20 July 2022
It’s important for property owners, and those looking to purchase a property, to know the difference between freehold and leasehold properties. Here we take a look at the key differences between them and how FirstPort works with freeholders and leaseholders to effectively manage a development.
What is a freehold property?
A freehold property is when you own the building and the land it’s on. As a freeholder, you are responsible for the maintenance of the whole building, as well as the land.
What is a leasehold property?
With a leasehold property, you own the property but not the building or the land it’s on, and you may pay ground rent to the freeholder (also known as the landlord). When you purchase a leasehold property, you enter a legal agreement with the landlord to own the property for a set period of time, referenced in a lease agreement. Leasehold properties are normally flats or apartments, but a house can also be leasehold.
Owners of leasehold properties pay a service charge, either to the freeholder directly or to the managing agent appointed to look after the building on their behalf. This fee contributes to the general maintenance and upkeep of the building and the communal areas. It’s usually paid in advance once or twice a year.
What if leaseholders want more of a say in the running of the development they live in?
In some cases, leaseholders can have more of a say in how their development is run by becoming a Director of their Resident Management Company (provided an RMC has been set up by the developer) or Right to Manage Company (provided leaseholders have taken the statutory right to take over management from the freeholder).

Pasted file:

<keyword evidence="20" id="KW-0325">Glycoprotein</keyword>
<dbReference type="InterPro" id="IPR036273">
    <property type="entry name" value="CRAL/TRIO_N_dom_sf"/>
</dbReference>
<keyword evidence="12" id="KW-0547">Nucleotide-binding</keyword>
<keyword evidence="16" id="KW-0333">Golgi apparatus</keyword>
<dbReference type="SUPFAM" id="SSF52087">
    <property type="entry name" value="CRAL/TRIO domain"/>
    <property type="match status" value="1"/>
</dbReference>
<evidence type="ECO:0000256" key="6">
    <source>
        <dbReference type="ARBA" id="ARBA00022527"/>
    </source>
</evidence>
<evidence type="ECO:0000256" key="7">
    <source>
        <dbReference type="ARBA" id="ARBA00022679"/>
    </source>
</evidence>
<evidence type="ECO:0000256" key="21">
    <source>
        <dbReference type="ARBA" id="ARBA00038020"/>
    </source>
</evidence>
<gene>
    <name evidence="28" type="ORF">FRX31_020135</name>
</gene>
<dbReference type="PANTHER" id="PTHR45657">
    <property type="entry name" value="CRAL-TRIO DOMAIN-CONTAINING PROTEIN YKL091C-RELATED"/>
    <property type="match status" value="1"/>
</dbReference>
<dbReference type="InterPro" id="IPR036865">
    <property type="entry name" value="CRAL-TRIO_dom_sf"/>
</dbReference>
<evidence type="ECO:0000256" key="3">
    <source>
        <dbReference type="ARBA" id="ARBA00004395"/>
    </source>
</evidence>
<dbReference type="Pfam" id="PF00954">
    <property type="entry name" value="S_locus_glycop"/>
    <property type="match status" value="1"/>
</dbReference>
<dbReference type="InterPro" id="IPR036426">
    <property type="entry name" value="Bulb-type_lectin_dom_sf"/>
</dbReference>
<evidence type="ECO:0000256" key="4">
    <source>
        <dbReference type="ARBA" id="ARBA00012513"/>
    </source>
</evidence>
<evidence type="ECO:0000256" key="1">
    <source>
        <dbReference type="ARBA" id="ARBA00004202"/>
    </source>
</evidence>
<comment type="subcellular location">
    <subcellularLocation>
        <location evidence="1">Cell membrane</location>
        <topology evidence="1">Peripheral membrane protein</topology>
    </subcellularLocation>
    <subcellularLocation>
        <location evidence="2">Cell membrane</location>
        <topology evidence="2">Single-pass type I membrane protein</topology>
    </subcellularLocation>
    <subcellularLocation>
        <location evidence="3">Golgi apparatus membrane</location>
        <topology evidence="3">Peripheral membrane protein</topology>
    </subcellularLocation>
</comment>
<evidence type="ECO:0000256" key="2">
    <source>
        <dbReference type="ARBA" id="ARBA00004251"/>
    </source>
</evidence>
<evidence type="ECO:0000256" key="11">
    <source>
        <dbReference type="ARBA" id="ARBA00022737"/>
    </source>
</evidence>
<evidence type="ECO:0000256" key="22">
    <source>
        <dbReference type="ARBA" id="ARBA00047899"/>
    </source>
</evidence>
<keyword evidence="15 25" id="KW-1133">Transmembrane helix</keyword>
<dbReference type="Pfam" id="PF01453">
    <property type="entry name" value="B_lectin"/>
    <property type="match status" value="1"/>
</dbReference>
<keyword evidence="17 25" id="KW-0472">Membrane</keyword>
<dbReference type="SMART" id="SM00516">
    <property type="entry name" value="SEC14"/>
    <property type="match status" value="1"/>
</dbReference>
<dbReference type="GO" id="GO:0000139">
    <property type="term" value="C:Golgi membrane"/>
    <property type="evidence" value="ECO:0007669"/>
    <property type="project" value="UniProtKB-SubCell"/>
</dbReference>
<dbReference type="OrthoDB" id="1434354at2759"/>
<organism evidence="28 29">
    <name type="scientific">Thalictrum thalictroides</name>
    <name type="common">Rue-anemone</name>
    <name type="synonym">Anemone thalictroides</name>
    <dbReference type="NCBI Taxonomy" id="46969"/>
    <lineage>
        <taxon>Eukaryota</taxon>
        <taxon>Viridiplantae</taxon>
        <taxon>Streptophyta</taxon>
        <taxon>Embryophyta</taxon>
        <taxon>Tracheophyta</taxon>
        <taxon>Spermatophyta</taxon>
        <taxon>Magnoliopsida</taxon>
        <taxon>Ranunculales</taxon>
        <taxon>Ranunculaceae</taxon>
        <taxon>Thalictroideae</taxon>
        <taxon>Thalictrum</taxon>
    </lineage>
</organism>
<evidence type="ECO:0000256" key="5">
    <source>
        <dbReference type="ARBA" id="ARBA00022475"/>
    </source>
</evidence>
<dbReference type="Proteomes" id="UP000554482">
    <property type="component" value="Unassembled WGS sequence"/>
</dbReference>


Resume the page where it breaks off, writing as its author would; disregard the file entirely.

Resident Directors are required to meet a range of statutory requirements. Typical responsibilities include:
- Ensuring the building is compliant with all relevant legislation and health and safety regulations
- Arranging repairs and maintenance work
- Maintaining all statutory records and reporting any changes
- Keeping an accurate record of development finances
- Deciding how service charge funds are used to maintain the development
- Making management decisions on behalf of residents and leaseholders
- Ensuring the right insurance is in place, to protect the development and themselves
How FirstPort work with Resident Management Companies and Right to Manage Companies
The role of a Resident Director is complex and requires knowledge of landlord and tenant law, building construction, health and safety regulations, basic accounting and more. That’s why many resident managed developments choose to appoint a professional property manager, like FirstPort, to help them meet their responsibilities and make sure the development is safe, clean and comfortable.
With over 40 years’ property management experience, we’re here to provide expert support for Resident Management Companies and Right to Manage Companies. We already work successfully with over 1,600 resident managed developments.
Find out more about how we work with resident managed developments by reading our blog: How Property Managers, Resident Management Companies and Right to Manage Companies look after a development.
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Resident Managed Developments
The Role of a Resident Director
The Resident Director Survey 2022
03. How we support Resident Management Companies (RMCs)
Top ten traits of effective Resident Directors
Smooth sailing at The Waterways with our RMC partnership
Getting things shipshape with Right To Manage Directors at Centre Quay
How Property Managers, Resident Management Companies and Right to Manage Companies look after a development